Imagine a future where massive, flying robots assemble complex structures like skyscrapers or houses, with all the machines working as one, coordinated through a wireless network and custom algorithm.
Granted, a similar process already takes place today on a much smaller scale, albeit guided by human pilots.
But with the potential for human error eliminated, construction times could be drastically reduced. Ultimately, a hyper-streamlined system could result in thousands of construction jobs being eliminated and a surge in urban sprawl.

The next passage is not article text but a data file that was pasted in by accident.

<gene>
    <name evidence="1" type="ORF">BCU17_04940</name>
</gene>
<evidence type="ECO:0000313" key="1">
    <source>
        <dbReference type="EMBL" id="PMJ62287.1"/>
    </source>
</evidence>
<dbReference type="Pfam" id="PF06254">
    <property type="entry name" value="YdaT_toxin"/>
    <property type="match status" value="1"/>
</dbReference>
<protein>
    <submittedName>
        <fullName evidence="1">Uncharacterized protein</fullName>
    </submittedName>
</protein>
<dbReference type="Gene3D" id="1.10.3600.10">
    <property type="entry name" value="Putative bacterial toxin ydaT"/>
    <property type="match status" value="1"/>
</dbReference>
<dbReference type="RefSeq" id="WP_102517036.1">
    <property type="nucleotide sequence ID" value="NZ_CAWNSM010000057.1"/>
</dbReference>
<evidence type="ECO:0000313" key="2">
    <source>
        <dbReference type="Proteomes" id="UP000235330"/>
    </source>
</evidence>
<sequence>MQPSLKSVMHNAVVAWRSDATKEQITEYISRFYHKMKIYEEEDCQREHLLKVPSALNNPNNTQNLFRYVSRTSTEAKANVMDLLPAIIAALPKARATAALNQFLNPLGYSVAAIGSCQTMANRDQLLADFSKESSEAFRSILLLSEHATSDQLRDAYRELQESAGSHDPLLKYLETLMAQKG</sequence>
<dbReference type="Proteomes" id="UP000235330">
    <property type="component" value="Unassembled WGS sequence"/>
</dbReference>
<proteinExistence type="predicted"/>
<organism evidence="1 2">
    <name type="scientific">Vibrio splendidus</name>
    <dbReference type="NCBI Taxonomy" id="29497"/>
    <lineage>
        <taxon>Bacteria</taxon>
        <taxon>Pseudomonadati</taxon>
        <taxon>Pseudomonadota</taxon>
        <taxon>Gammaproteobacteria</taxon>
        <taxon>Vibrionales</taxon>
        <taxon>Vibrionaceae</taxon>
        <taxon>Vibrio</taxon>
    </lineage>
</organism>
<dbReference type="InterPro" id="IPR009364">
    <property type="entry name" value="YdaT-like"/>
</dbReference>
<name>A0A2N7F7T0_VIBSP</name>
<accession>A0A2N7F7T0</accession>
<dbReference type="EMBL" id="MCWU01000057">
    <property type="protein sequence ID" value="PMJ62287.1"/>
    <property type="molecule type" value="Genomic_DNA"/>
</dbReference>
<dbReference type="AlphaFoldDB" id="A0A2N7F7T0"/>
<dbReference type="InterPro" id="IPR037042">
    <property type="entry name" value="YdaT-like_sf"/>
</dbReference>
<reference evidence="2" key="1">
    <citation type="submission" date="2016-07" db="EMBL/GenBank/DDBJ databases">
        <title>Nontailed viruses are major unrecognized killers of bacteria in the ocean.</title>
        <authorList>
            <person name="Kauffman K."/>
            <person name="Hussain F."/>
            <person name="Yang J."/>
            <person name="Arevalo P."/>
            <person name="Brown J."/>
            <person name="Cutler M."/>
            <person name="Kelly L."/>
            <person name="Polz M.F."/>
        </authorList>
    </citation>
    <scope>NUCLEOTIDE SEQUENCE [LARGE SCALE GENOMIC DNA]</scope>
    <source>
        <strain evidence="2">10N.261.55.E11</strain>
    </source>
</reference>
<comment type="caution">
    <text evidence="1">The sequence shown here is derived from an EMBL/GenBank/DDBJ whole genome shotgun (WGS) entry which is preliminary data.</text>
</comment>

Such an invention, properly scaled upward, would be simply revolutionary -- and that radical vision, scarcely imagined even in science fiction, took its first step toward becoming a reality in 2011.
University of Pennsylvania PhD candidate Daniel Mellinger, in a project by the school's GRASP Lab (General Robotics, Automation, Sensing and Perception), created a set of flying, networked robot builders that can quickly and accurately assemble structures made out of magnetic rods.
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